December 4, 2012, 7:42 am / Categories: Miscellaneous
Outdoors products that are made in the United States got recognition this month via a new industry award and a trophy that comes in the shape of a 3-foot-tall sasquatch.
The “American Made Outdoor Gear Award” is a self-explanatory program created by Kokatat Inc. of Arcata, Calif., itself a made-in-the-USA manufacturer of paddling apparel and gear.
The trophy, carved out of a block of solid Californian redwood, shipped last week to the contest’s first awardee, Liberty Bottleworks of Washington state.
More than 50 brands entered the contest, which was promoted as a “chance to raise a glass to the leaders in American-made quality, craftsmanship and creativity in the outdoor world.”
I can get behind that.
Job creation, civic pride, and American craftsmanship are dwindling commodities across most industries. It’s inspiring to see outdoors goods made not overseas but on American soil.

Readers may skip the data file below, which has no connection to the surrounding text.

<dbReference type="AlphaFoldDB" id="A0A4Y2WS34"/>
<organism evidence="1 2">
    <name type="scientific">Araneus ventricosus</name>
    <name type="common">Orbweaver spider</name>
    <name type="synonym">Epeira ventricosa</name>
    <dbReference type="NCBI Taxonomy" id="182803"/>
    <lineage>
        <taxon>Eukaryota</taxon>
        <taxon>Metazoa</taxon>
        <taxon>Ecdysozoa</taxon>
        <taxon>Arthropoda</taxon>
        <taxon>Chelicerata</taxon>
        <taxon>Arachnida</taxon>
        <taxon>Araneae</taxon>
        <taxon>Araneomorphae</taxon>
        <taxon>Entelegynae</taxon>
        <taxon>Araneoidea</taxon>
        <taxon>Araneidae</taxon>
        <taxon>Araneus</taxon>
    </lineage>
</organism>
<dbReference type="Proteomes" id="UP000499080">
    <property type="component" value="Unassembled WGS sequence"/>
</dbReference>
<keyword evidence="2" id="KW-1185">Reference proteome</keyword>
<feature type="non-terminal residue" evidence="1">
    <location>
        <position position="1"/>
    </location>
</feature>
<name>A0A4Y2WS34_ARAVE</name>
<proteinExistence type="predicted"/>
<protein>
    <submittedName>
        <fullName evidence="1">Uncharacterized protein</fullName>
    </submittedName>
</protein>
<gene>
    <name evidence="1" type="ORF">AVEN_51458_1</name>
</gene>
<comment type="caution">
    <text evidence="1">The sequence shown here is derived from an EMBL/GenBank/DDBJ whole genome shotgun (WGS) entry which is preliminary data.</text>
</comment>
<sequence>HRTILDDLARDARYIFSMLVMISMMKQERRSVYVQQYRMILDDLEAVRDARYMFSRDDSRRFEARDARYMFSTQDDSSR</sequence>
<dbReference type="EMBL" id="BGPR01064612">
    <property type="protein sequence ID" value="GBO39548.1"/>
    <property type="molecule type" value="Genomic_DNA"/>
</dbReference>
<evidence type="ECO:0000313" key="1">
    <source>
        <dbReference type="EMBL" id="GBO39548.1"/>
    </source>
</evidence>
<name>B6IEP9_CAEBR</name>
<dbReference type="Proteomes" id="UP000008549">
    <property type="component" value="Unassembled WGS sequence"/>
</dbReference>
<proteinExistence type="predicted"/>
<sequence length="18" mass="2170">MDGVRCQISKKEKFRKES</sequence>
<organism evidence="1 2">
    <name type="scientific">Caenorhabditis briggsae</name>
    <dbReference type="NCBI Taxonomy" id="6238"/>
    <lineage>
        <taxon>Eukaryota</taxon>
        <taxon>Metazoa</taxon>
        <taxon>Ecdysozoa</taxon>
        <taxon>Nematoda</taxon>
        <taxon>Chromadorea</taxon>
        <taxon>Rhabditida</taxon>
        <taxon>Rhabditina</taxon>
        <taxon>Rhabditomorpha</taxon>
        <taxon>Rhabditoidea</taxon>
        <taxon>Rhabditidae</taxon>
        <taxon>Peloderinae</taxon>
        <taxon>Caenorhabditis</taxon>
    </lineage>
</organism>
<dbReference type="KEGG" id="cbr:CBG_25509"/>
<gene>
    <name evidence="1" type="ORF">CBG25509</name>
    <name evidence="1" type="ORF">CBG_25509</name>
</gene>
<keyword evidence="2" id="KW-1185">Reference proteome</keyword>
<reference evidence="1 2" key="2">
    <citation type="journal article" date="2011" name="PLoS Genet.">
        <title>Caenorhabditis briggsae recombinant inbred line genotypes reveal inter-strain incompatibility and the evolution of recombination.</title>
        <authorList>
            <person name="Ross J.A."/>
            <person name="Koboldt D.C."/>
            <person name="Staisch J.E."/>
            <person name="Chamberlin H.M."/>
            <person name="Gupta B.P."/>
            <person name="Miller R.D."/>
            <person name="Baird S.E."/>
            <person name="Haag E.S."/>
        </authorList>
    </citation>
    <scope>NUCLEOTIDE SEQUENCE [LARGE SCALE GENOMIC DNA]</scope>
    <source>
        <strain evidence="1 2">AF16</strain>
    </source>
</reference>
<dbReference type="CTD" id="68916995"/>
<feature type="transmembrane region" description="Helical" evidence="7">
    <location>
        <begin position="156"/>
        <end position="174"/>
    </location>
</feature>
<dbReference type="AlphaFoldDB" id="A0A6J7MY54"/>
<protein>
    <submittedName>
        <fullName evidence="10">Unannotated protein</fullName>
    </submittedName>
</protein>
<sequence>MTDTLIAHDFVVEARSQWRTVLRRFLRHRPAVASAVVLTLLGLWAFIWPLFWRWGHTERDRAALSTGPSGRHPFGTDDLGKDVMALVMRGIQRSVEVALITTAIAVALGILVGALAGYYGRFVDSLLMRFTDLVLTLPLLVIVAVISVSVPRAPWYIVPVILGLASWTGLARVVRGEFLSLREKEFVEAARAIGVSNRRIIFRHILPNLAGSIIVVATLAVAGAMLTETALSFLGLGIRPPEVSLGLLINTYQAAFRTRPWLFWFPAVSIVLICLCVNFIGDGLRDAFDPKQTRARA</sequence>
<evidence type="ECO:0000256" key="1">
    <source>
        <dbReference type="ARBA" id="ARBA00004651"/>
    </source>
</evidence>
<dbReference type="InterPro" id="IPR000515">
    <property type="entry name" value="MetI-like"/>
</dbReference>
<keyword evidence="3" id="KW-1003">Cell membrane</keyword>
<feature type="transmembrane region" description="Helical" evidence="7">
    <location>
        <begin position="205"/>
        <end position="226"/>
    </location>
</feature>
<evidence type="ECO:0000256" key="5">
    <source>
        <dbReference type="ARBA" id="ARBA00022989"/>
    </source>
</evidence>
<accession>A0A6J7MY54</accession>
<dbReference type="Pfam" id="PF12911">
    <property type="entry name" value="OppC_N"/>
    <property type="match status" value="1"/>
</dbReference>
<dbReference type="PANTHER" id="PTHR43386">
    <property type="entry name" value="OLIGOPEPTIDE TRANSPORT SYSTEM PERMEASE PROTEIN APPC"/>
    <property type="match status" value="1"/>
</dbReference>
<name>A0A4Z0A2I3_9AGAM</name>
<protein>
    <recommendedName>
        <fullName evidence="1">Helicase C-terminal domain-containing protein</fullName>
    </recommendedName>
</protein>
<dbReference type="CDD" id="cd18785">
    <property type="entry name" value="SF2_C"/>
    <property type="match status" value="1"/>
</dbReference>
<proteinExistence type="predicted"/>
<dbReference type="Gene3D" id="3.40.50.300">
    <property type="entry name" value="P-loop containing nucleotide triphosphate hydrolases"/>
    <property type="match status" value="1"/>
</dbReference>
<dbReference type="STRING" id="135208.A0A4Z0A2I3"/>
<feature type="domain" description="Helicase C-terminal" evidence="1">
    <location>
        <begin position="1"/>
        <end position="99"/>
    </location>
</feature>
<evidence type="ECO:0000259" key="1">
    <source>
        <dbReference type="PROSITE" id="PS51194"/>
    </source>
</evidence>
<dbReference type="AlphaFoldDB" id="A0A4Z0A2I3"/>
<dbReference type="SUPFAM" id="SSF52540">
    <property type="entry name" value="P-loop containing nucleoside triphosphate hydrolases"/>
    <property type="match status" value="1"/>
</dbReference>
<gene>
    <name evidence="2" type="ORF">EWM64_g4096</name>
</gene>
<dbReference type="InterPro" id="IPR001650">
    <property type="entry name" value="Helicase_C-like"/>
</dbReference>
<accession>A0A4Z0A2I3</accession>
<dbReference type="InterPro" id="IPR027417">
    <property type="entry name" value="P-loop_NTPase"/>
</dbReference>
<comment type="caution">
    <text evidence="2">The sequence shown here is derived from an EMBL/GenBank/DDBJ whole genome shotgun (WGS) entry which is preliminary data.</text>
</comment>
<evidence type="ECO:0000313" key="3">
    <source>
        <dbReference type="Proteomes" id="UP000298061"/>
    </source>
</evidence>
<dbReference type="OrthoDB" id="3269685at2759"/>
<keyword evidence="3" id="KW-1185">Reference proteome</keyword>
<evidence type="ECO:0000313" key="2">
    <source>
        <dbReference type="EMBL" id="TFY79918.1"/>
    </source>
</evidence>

Applicants for the award ranged from large established companies like Woolrich and Thule Car Racks to startups that employ less than five workers.
Liberty Bottleworks, the winner, pretty much embodies a solid American brand. Founded in 2010, the company is based in Union Gap, Wash. Its water bottles are made in a Washington factory out of recycled aluminum.
Said a competition judge, “Not only does Liberty make a product in a highly-competitive space that is dominated by imports, but the company does so in a factory where the machines were also built in the U.S.”
Beyond Liberty, the program gave a nod to four additional made-in-the USA gear brands, including:
> Cilo Gear of Portland, Ore., a maker of technical backpacks for climbing and mountaineering.
> Branches LLC of Osceola, Wis., which builds canoe and kayak paddles.
> Stormy Kromer of Ironwood, Mich., which employs more than 50 workers to make its woolen winter caps.
> Jackson Kayak of Sparta, Tenn., a 100+ employee brand that builds whitewater and touring boats.
Congrats to all the winners! I encourage readers to seek out American-made gear. I’ve tested and used items from many of the companies above. Not only is it good for the nation’s economy, in use outdoors it’s some of the best stuff around.
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